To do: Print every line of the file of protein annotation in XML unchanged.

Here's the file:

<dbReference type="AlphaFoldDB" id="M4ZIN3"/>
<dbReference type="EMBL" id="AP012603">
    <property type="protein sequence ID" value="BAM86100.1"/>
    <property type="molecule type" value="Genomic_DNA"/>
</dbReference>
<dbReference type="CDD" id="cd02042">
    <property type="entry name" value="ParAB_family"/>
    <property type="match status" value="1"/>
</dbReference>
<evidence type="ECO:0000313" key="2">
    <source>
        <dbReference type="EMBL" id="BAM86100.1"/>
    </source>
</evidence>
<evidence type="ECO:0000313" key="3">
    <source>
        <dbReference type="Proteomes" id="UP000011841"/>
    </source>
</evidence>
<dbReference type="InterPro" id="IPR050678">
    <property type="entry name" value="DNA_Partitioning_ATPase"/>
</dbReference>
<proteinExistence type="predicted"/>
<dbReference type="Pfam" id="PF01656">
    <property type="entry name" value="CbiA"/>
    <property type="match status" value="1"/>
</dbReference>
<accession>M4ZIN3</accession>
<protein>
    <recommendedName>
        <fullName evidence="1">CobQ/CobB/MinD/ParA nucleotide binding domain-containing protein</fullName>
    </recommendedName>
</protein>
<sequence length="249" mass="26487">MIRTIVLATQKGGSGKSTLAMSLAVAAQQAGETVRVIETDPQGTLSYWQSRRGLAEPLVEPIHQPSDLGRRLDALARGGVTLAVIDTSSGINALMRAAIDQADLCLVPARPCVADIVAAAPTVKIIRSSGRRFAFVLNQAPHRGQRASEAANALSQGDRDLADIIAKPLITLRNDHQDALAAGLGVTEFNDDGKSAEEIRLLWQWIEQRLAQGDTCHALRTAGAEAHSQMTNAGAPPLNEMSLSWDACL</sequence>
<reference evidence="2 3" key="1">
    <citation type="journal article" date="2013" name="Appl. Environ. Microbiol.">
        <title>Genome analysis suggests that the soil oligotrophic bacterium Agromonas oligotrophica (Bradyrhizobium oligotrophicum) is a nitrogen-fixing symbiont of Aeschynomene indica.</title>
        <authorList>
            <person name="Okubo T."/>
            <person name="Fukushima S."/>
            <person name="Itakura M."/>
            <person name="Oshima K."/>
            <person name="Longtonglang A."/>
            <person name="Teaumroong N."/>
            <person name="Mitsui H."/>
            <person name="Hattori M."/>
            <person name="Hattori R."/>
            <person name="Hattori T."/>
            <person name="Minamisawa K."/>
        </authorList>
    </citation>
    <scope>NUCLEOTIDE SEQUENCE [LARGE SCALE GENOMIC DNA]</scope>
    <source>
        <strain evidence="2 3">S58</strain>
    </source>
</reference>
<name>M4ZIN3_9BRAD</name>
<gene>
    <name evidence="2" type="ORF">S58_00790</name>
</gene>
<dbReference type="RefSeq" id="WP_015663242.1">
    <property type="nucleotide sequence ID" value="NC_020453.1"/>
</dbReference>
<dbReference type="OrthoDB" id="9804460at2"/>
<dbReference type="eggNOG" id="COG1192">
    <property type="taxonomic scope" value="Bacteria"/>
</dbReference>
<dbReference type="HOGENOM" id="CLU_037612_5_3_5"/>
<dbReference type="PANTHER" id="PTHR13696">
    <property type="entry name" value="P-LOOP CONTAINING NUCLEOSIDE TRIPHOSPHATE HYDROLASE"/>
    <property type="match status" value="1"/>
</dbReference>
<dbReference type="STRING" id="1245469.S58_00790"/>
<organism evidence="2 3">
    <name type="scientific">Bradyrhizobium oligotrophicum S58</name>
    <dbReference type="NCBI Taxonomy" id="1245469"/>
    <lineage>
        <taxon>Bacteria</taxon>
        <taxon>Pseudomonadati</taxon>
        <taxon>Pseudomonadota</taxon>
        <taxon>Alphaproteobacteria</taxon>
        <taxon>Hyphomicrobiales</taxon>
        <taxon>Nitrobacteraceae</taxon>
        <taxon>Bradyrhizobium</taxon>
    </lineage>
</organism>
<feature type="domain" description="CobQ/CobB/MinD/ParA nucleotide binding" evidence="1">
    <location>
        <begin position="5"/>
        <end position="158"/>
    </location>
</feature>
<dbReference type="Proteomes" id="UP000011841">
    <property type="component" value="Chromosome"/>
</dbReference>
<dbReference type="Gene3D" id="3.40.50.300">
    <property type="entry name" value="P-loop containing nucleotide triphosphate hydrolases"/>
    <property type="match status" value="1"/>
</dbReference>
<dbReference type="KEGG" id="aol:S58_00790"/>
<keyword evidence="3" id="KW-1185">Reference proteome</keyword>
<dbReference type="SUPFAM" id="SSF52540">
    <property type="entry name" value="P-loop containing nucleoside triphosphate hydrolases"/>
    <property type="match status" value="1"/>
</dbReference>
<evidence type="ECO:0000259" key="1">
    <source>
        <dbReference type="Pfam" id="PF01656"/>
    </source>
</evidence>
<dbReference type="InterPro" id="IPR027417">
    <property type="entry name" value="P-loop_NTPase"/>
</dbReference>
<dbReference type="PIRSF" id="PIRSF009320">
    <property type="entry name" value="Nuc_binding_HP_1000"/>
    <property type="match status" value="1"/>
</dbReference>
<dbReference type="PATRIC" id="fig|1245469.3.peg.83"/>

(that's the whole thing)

<dbReference type="AlphaFoldDB" id="M4ZIN3"/>
<dbReference type="EMBL" id="AP012603">
    <property type="protein sequence ID" value="BAM86100.1"/>
    <property type="molecule type" value="Genomic_DNA"/>
</dbReference>
<dbReference type="CDD" id="cd02042">
    <property type="entry name" value="ParAB_family"/>
    <property type="match status" value="1"/>
</dbReference>
<evidence type="ECO:0000313" key="2">
    <source>
        <dbReference type="EMBL" id="BAM86100.1"/>
    </source>
</evidence>
<evidence type="ECO:0000313" key="3">
    <source>
        <dbReference type="Proteomes" id="UP000011841"/>
    </source>
</evidence>
<dbReference type="InterPro" id="IPR050678">
    <property type="entry name" value="DNA_Partitioning_ATPase"/>
</dbReference>
<proteinExistence type="predicted"/>
<dbReference type="Pfam" id="PF01656">
    <property type="entry name" value="CbiA"/>
    <property type="match status" value="1"/>
</dbReference>
<accession>M4ZIN3</accession>
<protein>
    <recommendedName>
        <fullName evidence="1">CobQ/CobB/MinD/ParA nucleotide binding domain-containing protein</fullName>
    </recommendedName>
</protein>
<sequence length="249" mass="26487">MIRTIVLATQKGGSGKSTLAMSLAVAAQQAGETVRVIETDPQGTLSYWQSRRGLAEPLVEPIHQPSDLGRRLDALARGGVTLAVIDTSSGINALMRAAIDQADLCLVPARPCVADIVAAAPTVKIIRSSGRRFAFVLNQAPHRGQRASEAANALSQGDRDLADIIAKPLITLRNDHQDALAAGLGVTEFNDDGKSAEEIRLLWQWIEQRLAQGDTCHALRTAGAEAHSQMTNAGAPPLNEMSLSWDACL</sequence>
<reference evidence="2 3" key="1">
    <citation type="journal article" date="2013" name="Appl. Environ. Microbiol.">
        <title>Genome analysis suggests that the soil oligotrophic bacterium Agromonas oligotrophica (Bradyrhizobium oligotrophicum) is a nitrogen-fixing symbiont of Aeschynomene indica.</title>
        <authorList>
            <person name="Okubo T."/>
            <person name="Fukushima S."/>
            <person name="Itakura M."/>
            <person name="Oshima K."/>
            <person name="Longtonglang A."/>
            <person name="Teaumroong N."/>
            <person name="Mitsui H."/>
            <person name="Hattori M."/>
            <person name="Hattori R."/>
            <person name="Hattori T."/>
            <person name="Minamisawa K."/>
        </authorList>
    </citation>
    <scope>NUCLEOTIDE SEQUENCE [LARGE SCALE GENOMIC DNA]</scope>
    <source>
        <strain evidence="2 3">S58</strain>
    </source>
</reference>
<name>M4ZIN3_9BRAD</name>
<gene>
    <name evidence="2" type="ORF">S58_00790</name>
</gene>
<dbReference type="RefSeq" id="WP_015663242.1">
    <property type="nucleotide sequence ID" value="NC_020453.1"/>
</dbReference>
<dbReference type="OrthoDB" id="9804460at2"/>
<dbReference type="eggNOG" id="COG1192">
    <property type="taxonomic scope" value="Bacteria"/>
</dbReference>
<dbReference type="HOGENOM" id="CLU_037612_5_3_5"/>
<dbReference type="PANTHER" id="PTHR13696">
    <property type="entry name" value="P-LOOP CONTAINING NUCLEOSIDE TRIPHOSPHATE HYDROLASE"/>
    <property type="match status" value="1"/>
</dbReference>
<dbReference type="STRING" id="1245469.S58_00790"/>
<organism evidence="2 3">
    <name type="scientific">Bradyrhizobium oligotrophicum S58</name>
    <dbReference type="NCBI Taxonomy" id="1245469"/>
    <lineage>
        <taxon>Bacteria</taxon>
        <taxon>Pseudomonadati</taxon>
        <taxon>Pseudomonadota</taxon>
        <taxon>Alphaproteobacteria</taxon>
        <taxon>Hyphomicrobiales</taxon>
        <taxon>Nitrobacteraceae</taxon>
        <taxon>Bradyrhizobium</taxon>
    </lineage>
</organism>
<feature type="domain" description="CobQ/CobB/MinD/ParA nucleotide binding" evidence="1">
    <location>
        <begin position="5"/>
        <end position="158"/>
    </location>
</feature>
<dbReference type="Proteomes" id="UP000011841">
    <property type="component" value="Chromosome"/>
</dbReference>
<dbReference type="Gene3D" id="3.40.50.300">
    <property type="entry name" value="P-loop containing nucleotide triphosphate hydrolases"/>
    <property type="match status" value="1"/>
</dbReference>
<dbReference type="KEGG" id="aol:S58_00790"/>
<keyword evidence="3" id="KW-1185">Reference proteome</keyword>
<dbReference type="SUPFAM" id="SSF52540">
    <property type="entry name" value="P-loop containing nucleoside triphosphate hydrolases"/>
    <property type="match status" value="1"/>
</dbReference>
<evidence type="ECO:0000259" key="1">
    <source>
        <dbReference type="Pfam" id="PF01656"/>
    </source>
</evidence>
<dbReference type="InterPro" id="IPR027417">
    <property type="entry name" value="P-loop_NTPase"/>
</dbReference>
<dbReference type="PIRSF" id="PIRSF009320">
    <property type="entry name" value="Nuc_binding_HP_1000"/>
    <property type="match status" value="1"/>
</dbReference>
<dbReference type="PATRIC" id="fig|1245469.3.peg.83"/>